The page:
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Soil Health is Good for Farmer & Rancher Mental Health

Karl Oehlke

Editorial Note: The audio and article copy has been updated to reflect a correction to a mistake made during editing by the journalist.

Practices used to manage the land can actually have a positive impact on farmers and ranchers’ mental health. This is according to a survey conducted by South Dakota State University for South Dakota Soil Health Coalition. SDPB’s Lura Roti explains.

Although Mt. Vernon farmer, Paul Hetland didn’t take the survey, its results don’t surprise him. 

“Conservation goes hand-in-hand with a lot of things that we are trying to do in production agriculture,” says Paul Hetland.

Hetland has implemented the conservation and soil health practice of no-till planting for nearly 30 years now. And more recently he began adding cover crops to his corn and soybean rotation.

Soil health is a term that encompasses a diverse number of management practices designed to build organic matter, sequester carbon, increase water infiltration, decrease erosion, feed soil biology and much more. All of which fall within one of five soil health principles.  

“So, the five principles are, soil cover limited disturbance, keeping a living root, diversity, and integrating livestock are the five principles of soil health the organization promotes,” Cindy Zenk says.

Cindy Zenk is Coordinator for the South Dakota Soil Health Coalition. The non-profit Soil Health Coalition connects farmers and ranchers across the state with soil health resources, information, education, research and mentors. 

Zenk says the coalition implemented the Farmer/Rancher Stress survey to understand if the practices the organization promotes impact producer’s mental health.  

Mental health of South Dakota’s agriculture producers is on the mind of many in the ag community. Low prices and challenging weather have plagued the state’s number one industry for several years. And now the pandemic took what were already bad prices and made them worse.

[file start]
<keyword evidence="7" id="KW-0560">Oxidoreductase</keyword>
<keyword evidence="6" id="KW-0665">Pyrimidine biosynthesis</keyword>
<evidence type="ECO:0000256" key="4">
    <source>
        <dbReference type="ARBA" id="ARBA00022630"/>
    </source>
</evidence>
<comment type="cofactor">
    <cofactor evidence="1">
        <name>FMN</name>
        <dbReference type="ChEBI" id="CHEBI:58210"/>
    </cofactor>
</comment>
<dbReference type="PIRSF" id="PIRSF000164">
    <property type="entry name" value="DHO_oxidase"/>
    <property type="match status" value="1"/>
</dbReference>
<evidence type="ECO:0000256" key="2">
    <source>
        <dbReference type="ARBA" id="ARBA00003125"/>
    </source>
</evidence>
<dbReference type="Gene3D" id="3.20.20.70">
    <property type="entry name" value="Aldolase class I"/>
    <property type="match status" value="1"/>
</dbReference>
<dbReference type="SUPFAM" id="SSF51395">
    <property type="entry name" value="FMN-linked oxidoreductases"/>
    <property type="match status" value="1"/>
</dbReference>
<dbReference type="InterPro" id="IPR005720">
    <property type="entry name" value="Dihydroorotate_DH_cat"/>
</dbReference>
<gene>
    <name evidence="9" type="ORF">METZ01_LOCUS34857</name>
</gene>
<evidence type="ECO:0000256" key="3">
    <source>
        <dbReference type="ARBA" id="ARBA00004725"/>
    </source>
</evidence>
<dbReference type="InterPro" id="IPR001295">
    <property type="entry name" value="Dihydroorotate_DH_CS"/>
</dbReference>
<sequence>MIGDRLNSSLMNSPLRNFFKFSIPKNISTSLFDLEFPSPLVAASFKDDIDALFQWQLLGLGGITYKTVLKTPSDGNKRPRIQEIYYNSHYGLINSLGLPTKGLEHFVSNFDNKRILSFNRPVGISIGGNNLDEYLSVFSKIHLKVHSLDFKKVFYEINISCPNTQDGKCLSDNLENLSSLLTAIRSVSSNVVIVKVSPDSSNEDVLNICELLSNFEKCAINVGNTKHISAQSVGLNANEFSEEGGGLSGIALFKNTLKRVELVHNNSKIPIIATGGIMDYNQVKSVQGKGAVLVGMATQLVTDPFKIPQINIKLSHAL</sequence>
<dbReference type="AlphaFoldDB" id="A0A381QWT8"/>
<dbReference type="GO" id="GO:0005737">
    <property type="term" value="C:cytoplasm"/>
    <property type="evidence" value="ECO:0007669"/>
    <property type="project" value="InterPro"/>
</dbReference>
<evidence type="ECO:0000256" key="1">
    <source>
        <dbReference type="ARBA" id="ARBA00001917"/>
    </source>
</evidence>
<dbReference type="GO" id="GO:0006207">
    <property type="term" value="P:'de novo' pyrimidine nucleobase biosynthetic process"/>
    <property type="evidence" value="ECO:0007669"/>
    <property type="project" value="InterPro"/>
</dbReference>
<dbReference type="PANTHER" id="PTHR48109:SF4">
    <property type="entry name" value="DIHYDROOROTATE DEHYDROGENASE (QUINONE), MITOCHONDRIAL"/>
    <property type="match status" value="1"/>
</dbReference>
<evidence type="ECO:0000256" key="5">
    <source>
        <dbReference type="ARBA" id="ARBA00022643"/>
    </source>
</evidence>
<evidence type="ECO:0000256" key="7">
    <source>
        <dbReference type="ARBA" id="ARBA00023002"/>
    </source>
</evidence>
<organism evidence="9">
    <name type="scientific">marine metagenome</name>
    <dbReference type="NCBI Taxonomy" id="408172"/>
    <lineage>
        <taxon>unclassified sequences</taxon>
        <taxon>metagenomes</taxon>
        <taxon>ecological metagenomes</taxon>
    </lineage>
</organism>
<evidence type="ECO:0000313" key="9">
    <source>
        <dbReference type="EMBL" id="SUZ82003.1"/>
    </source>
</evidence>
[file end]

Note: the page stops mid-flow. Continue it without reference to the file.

“It’s a perfect storm right now in agriculture. Definitely a better spring you know, compared to last year for folks, but financially, we’re in a worst spot than we were a year ago,” Karl Oehlke says.

Karl Oehlke should know. The third-generation Hartford farmer is also a physician assistant for Avera Medical Group Psychiatry. He explains that overtime, these chronic stressors can manifest themselves as anxiety, sleep deprivation, depression and even suicide. 

“You may feel alone in a tractor. You might feel alone sitting on that horse when you’re out doing chores. But you know the feelings that you’re having and the stress you’re under, you’re not alone. We can help,” Oehlke says.

More than 100 farmers and ranchers completed the online Farmer/Rancher Stress survey administered by South Dakota State University. The difference in stress levels between farmers who identify as those who implement soil health practices and those who don’t is significant explains survey administrator Larry Gigliotti with U.S. Geological Survey. 

“Of those who responded, there is a strong statistical difference between the two groups,” Gigliotti says.

For example:

·      80 percent of soil health practitioners thought their farming/ranching system was more resilient to weather extremes, compared to 60 percent.

·      31 percent of farmers and ranchers who focus on soil health say farm and ranch profitability has increased compared to 12 percent.

The last statistic may have to do with the fact that some soil health practices help producers lower their input expenses, explains Salem farmer, Kurt Stiefvater. He began implementing soil health practices 25 years ago.

“I’ve also lowered my fertilizer use and chemical use. Letting the soil work with the plants I guess and letting the plants work with the soil, that was part of understanding how the plants and soil interact with each other - all the microorganisms. Things like that. There’s a whole network underneath in the soil, that’s all working together,” Stiefvater says.

Stiefvater visits from his tractor cab as he plants corn. He says all operations are different, but it can cost a South Dakota farmer about $400 to raise and harvest an acre of corn. So, any way that a farmer can cut expenses helps.

“Diversity plays a huge role on our farm and helps to spread the risk and the workload. That way, if one market is stronger than another, that kind of makes up the difference. Plus, it keeps our soil healthy by feeding the soil different nutrients,” says Crystal Neuharth. 

Crystal Neuharth farms in western South Dakota with her husband, Levi. The Neuharth family raise a diverse mix of warm and cool season crops. They also custom graze cattle, raise dairy goats and a flock of laying hens. She says focusing on soil health makes her feel better even during these unsettling times.

“It is really nice peace of mind that I’m doing what I can to leave things better for the next generation,” Neuharth says.

Peace of mind is something all farmers and ranchers need during these trying times. If you or someone you love needs help, contact the Avera Farmer and Rural Stress Hotline today. Karl Oehlke says it is free and there are mental health experts standing by to visit.